I have a 1995 BMW 540i Sport with a Dinan Stage 3 brake kit installed. When I needed new pads and rotors I called Dinan to purchase replacements. I was shocked to learn how expensive they are and wondered it there was a cheaper way. After a bit or research I learned the the Dinan kit is in fact a complete brake system of mighty euro-only 1995 M5. I ordered a set of front rotors, a wear sensor, and a set of pads for a 1995 M5 from Pacific BMW. Service was excellent as usual and the parts arrived in just over a week.

 

A couple of people warned me that Dinan may modify the hubs for his kit in such a way as to make the factory rotors not fit. This is not the case, the factory parts fit perfectly.

 

 

Here is the old rotor prior to removal. Note the air duct to provide cool air from the front of the car. It seems to point mostly at the tire, but any increased airflow in this location is good. In this pic you can also see the two connections to the EDC shocks and the ABS sensor.

 

M5 Rotors have two locating pins in the hub; these in conjunction with the lug bolts hold the rotor to the car. The retaining screw visible at 6 o’clock on the rotor face is not structural and simply keeps the rotors on while changing wheels or brake calipers.

 

 

Here is an old rotor with both new rotors showing the direction of the cooling vanes used to increase airflow through the rotor. The aluminium hub is  used to save weigh and is vented to allow air to the center of the rotor. The two piece design is commonly seen in racing applications but is rare in production cars and rarer still in car imported to the US. Evolution versions of the European M3s use a smaller version of this same design, but all US spec cars came with fixed rotors for concerns about liability should a two piece rotor come apart. Many performance oriented M3 owners upgrade to the Euro rotors and they are pretty much mandatory at open track events.

 

 

In this backside close-up you can see the vented aluminum center hat, floating pins, and rotor surface with machining marks. The stainless steel pins allow the rotor to float as it expands and contracts with heating and cooling.

 

 

 

 

Another close-up of the rotor showing the locating pins and ///M logo on the center hat. The air gap allows the rotor to get very hot during sustained heavy braking yet transfer little heat to the hub and wheel bearings.

 

 

 

Above is the four-piston caliper as removed. You can see the crossover tube that carries fluid from the inner pair of pistons to the outer. The pistons are almost fully extended due to thin (29.7mm) rotors and thin pads. It is easier to push the pistons back into the calipers before removing them. I used a small screwdriver like pry-bar from Snap-on to spread the pads while releasing the bleed-screw. If you wait to do it until after they are off the car – as shown in the picture – you will need to devise a way of bushing back all four pistons at once because if you push on one, the other three extend. I ended up putting the caliper back on the car to push those pads back. A keen observer will see the small stainless steel rings built into the piston seal. They appear to be a heat and debris shield for the seal – very cool.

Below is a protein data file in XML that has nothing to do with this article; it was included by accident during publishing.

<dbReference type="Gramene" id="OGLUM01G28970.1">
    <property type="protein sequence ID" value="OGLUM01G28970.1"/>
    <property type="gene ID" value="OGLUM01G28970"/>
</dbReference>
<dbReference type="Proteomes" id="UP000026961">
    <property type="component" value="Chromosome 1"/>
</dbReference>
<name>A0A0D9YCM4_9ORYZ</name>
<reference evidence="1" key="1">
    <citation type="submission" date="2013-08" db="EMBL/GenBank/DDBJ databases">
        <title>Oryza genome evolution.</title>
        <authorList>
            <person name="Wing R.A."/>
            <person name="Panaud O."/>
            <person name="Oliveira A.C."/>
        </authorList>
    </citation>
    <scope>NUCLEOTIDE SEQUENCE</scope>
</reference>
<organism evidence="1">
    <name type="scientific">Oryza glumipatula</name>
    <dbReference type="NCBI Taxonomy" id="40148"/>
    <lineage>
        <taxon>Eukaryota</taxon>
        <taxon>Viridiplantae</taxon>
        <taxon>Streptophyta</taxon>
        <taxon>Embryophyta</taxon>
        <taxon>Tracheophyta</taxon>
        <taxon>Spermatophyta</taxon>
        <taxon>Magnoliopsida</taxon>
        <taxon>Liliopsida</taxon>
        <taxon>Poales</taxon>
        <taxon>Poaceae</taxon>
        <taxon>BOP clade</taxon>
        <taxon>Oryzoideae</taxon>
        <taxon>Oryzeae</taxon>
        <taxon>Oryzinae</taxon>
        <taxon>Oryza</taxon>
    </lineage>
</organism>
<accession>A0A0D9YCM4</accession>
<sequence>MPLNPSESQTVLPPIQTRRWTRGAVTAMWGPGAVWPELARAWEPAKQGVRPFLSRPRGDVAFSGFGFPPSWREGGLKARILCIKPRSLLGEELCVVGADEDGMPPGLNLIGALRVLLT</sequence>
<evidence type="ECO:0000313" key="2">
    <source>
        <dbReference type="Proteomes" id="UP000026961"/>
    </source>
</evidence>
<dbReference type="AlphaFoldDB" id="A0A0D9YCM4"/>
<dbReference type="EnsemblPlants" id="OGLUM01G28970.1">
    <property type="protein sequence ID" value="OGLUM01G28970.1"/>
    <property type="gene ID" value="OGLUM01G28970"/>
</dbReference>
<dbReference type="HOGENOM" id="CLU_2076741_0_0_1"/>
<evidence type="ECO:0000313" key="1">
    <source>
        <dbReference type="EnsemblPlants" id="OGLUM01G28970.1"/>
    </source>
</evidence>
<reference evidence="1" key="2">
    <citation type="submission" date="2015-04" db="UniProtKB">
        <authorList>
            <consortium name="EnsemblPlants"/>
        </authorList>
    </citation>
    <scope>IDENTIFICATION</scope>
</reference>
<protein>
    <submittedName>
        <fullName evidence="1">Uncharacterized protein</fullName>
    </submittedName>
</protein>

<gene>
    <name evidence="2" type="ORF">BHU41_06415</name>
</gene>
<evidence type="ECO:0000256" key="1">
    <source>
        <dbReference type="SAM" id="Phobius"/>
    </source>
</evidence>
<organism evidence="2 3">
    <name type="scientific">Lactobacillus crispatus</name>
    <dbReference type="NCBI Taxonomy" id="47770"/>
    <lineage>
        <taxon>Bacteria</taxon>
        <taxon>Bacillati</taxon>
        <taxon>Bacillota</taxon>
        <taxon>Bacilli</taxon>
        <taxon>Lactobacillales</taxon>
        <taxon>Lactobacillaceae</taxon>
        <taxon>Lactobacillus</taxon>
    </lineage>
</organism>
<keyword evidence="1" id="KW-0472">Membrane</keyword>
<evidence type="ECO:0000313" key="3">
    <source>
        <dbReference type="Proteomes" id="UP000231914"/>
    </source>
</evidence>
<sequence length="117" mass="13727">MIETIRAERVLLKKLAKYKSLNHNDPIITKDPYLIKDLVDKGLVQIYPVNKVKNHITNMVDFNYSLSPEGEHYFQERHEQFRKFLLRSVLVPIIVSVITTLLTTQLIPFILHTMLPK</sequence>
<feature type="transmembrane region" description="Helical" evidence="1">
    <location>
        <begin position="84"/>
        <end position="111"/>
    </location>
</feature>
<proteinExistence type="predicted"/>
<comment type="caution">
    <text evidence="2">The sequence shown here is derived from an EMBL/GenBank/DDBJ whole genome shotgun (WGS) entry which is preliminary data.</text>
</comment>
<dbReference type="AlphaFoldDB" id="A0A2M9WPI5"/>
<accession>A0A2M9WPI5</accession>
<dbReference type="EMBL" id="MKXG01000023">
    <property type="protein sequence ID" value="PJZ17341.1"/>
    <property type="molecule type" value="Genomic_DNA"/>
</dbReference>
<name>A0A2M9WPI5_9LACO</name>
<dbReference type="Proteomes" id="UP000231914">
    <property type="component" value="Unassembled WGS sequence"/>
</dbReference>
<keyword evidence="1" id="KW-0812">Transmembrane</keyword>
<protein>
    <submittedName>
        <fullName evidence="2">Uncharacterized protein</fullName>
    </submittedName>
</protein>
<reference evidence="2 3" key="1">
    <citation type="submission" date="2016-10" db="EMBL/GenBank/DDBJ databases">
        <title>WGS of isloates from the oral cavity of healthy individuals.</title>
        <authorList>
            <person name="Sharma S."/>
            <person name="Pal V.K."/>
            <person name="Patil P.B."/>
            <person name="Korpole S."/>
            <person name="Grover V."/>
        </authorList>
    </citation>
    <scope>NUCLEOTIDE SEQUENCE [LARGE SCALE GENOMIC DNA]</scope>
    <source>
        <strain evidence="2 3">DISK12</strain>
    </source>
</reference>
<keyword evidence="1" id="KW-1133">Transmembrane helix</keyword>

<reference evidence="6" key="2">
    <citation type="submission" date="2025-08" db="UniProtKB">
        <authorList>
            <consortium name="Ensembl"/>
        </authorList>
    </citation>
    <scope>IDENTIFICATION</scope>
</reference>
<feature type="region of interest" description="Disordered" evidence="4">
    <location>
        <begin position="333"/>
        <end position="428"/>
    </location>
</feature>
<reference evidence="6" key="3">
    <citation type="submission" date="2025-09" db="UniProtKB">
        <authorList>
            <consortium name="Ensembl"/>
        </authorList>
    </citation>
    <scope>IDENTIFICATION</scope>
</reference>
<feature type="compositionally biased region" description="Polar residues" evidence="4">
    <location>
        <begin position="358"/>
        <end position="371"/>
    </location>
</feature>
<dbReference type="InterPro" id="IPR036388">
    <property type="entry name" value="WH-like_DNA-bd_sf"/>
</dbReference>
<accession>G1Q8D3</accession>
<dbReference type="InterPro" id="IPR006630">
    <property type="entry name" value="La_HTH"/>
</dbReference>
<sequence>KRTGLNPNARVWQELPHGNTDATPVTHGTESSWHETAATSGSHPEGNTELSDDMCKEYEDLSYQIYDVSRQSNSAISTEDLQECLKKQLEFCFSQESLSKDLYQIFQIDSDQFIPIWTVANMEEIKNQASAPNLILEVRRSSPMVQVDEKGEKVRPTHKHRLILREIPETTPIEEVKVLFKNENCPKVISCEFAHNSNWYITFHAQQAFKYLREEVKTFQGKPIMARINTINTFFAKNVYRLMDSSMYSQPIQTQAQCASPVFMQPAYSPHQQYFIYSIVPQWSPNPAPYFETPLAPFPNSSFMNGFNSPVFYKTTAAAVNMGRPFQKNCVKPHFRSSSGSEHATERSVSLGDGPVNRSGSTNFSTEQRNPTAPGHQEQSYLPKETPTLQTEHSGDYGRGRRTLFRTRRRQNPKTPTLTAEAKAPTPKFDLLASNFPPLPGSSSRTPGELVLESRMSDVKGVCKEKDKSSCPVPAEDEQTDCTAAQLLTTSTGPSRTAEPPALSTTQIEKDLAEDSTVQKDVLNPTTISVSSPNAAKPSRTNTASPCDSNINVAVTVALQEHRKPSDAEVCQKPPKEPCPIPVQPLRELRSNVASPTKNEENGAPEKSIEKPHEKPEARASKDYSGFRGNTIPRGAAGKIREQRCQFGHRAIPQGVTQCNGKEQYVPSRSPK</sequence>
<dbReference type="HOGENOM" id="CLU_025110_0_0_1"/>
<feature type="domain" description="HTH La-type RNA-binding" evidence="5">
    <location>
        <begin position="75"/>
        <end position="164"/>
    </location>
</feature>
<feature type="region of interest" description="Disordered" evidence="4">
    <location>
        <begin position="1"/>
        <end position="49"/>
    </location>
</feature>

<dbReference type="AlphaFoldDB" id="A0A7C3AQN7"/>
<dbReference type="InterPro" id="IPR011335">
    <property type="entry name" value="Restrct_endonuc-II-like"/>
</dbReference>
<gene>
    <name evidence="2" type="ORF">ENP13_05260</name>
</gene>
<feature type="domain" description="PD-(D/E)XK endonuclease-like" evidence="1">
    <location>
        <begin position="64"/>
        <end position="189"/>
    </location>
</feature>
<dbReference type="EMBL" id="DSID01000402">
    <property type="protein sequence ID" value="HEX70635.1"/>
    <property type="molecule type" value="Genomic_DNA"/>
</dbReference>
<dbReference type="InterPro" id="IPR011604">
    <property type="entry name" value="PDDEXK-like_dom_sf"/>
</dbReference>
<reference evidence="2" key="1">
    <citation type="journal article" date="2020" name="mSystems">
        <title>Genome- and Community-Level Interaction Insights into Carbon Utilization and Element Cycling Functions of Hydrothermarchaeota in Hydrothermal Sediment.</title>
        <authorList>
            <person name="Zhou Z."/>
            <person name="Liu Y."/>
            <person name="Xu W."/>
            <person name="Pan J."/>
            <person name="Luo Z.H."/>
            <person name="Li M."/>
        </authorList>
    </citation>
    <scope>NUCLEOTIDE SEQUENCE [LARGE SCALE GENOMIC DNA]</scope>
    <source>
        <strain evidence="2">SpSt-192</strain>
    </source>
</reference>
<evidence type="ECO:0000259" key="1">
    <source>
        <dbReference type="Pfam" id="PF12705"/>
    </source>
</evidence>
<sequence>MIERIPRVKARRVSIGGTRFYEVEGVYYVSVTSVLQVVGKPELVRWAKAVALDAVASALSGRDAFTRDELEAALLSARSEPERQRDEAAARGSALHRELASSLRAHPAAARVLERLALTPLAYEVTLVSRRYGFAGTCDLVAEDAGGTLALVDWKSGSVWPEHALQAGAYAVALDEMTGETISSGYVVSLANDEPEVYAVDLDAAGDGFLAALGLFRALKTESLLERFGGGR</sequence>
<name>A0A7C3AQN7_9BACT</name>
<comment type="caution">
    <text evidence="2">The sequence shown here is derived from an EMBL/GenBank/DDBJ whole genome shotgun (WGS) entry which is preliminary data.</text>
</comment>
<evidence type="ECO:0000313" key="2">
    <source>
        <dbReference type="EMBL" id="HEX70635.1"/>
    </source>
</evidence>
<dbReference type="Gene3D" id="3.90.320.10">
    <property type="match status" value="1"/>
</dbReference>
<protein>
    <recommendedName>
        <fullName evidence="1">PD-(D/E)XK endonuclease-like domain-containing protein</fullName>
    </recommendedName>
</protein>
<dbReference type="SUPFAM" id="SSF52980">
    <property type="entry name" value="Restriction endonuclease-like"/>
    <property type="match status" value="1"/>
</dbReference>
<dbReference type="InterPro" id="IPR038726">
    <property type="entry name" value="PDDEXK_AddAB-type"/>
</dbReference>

Yes, I used a milk-crate to hold the caliper – please don’t call the milk crate police. I have a favorite bent coat hanger that I have always used to hang the caliper from the spring. I’ve used it dozens of times – works like a charm.  Not this big dog. No coat hanger I have ever seen will hold this caliper.

 

Replacing pads is easy with racing style pad retainers. A pair of pins on the back of the caliper holds the pads in. A small drift pin is used to drive the pins out and once past the first pad, you may be able to push the pin out by hand. In the photo below the pins go through the hole on the top of the pad. Once the pins are out the pads can be removed using pliers. You did retract the pistons prior to removing the pads didn’t you?

 

To replace rotors you will then need to remove the caliper, which is held on by two 17mm bolts. Once the caliper has been removed, the rotor-retaining bolt is removed – be careful that very heavy rotor is likely to come off with it.

 

Notice that there are no adopters or spacers of any kind – this is a completely bolt on fitment for 540i Sport owners. I believe regular 540 and maybe even 52X and 53X owners can also upgrade but will need to use 1995 US 540i Sport front hubs.

 

 

In this close-up of the pad you can see the additional material on the back of the pad. It has a plasticy feel and may be a heat insulator or vibration damper or both. It has the same thickness at the thin steel plates I found between the pad and the pistons when I removed them. The backs of the original pads were smooth painted steel. I did not reuse the steel plates

 

 

Here is the new rotor and the caliper with new pads installed. I used a small wire wheel to cleanup the caliper removing as much old brake dust and gunk as possible. Wear a dust mask if you do this! The copper colored spots are Wurth CU8000 a anti-seize product heat resistant to over 1400F. I use it in small amounts whereever the pads touch the caliper and on the pad mounting pins. You can also see it between the rotor and the hub.

 

All done – torque those to 90 Ft-Lbs and go. I probably should have cleaned up the wheels while they were off….

 

Nawww…

RF

 

 

 

 

 

 

 

Copyright © 2008 Charles E. Kindel, Jr.